LAST year, when the former French Prime Minister Valery Giscard D'Estaing delivered the draft EU Constitution, which he had been responsible for preparing, he urged that it should be accepted as it stood without amendment; otherwise, he said, it would fall apart. Well, since then it has had to bear amendment on a huge scale and it it is greatly to the credit of the Irish government led by Bertie Ahern that it has not fallen apart and survived to be agreed upon by 25 heads of government and prime ministers on Friday night. The Irish Taoiseach redeemed the careless and ignominious failure to achieve agreement, presided over by Silvio Berlusconi last December, and in doing so also made a significant statement for the role of all the smaller countries now forming a sizeable group in the EU, following enlargement.
The agreement was also a triumph for Tony Blair who battled against the depressing negativism towards Europe currently prevalent in Britain to achieve a Constitution which provides a framework for the EU's next two decades while offering considerable freedom for movement for individual countries. The fact that Mr Blair secured all his red line exclusions for Britain, and so gave an example for other countries to get their special needs, showed that leadership in Europe is possible even when a country is not signed-up to the whole EU package; in Britain's case, its continuing disinclination to join the single currency.
INITIAL reactions in Britain yesterday showed that Mr Blair's moment of triumph will be short-lived. The Sun newspaper, with a thumbs-down, and its stable-companion The Times, with a thunderous and probably pre-written turn-down of A Flawed Document, showed that the power of Mr Murdoch's press will be directed to the defeat of the referendum on ratification of the Constitution already promised by the Prime Minister. Whether this referendum takes place before or after the next general election, will require nice judgement by Mr Blair. Last weekend's EU elections suggest that it will be exceedingly difficult to obtain a positive vote for the Constitution but the case is by no means lost; one of the great virtues of a referendum is that it concentrates minds on a single issue and enables the pros and cons to be exposed and debated in some depth.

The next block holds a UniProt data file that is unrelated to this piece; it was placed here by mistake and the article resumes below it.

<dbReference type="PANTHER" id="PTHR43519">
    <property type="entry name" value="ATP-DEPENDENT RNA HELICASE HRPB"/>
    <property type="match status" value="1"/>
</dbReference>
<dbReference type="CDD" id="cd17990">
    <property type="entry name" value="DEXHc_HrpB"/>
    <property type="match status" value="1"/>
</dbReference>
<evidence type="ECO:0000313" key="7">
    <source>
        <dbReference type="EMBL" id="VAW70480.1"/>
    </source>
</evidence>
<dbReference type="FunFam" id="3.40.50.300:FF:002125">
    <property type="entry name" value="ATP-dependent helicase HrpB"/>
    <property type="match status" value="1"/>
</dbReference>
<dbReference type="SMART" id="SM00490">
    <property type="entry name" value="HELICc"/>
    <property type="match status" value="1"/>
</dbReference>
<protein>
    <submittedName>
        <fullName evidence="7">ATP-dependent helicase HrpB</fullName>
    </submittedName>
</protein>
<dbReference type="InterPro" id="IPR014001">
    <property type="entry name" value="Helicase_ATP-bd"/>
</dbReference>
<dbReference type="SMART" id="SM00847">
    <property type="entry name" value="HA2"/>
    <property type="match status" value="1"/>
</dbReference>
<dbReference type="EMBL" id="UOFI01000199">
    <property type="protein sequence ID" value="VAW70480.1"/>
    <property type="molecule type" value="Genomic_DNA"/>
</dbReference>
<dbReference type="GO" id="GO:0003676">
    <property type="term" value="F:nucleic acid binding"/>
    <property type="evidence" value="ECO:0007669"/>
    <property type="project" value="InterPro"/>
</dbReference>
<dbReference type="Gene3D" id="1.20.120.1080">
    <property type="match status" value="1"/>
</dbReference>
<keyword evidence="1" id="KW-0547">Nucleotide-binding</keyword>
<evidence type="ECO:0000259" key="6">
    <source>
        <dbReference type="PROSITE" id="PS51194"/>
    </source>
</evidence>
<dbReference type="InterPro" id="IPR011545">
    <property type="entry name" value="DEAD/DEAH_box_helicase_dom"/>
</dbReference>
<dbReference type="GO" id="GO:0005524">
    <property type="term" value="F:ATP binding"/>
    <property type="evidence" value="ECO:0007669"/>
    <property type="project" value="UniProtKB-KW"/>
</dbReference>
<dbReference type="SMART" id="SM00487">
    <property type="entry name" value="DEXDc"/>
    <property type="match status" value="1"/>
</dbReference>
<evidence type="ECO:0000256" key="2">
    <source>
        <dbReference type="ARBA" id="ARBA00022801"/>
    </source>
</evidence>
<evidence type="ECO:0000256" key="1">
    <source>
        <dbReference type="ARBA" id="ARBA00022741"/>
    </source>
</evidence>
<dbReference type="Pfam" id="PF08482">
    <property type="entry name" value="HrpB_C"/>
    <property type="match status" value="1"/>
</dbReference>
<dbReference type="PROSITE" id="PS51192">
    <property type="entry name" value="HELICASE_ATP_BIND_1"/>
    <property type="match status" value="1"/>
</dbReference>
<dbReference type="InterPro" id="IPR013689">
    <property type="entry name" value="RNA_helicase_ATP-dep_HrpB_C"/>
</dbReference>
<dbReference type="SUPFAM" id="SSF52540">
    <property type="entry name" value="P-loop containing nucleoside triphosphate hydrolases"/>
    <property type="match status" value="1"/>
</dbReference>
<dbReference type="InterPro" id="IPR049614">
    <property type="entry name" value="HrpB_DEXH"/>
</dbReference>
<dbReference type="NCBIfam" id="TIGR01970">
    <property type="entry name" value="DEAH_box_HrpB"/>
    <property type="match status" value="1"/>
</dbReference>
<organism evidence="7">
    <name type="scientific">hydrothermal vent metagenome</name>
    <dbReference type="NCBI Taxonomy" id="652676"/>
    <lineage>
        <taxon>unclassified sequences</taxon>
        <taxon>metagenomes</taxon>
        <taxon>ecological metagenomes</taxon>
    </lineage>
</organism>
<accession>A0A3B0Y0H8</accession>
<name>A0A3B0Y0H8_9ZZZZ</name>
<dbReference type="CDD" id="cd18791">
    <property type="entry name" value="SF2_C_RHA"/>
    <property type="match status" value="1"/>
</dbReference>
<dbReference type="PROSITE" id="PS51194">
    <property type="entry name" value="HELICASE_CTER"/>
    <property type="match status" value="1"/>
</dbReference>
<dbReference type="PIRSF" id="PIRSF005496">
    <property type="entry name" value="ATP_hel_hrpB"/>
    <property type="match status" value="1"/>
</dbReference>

One of the early decisions that the British Government must therefore take is to encourage the creation of an all-party group to campaign for the Constitution; thus far the case has gone depressingly by default and this should be corrected even if Mr Blair is not ready to name a date for the referendum. Among those who should be recruited to this task is Neil Kinnock; although he is often thought of as one of yesterday's men, and is tarred with the brush of service with the EU Commission in Brussels, he showed in a radio interview yesterday morning that he has the ability to expose the shallowness of so many of the anti-EU arguments put forward by sceptics in politics and the media; he could be matched by Chris Patten, also an eloquent advocate of the EU's achievements and potential.
IT is fortunate that the prolonged debate in Brussels over the Constitution prevented any serious consideration of the appointment of a President of the Commission to succeed the unlamented Romano Prodi. Mr Ahern was wise to suggest a short while for reflection but if the matter is to be settled during the Irish presidency, as is desirable because there should be an effective Commission in place by September, there are now only ten days to go. Bertie Ahern is said to have had the name he favours in his back pocket for several days; he should put it on the table soon.
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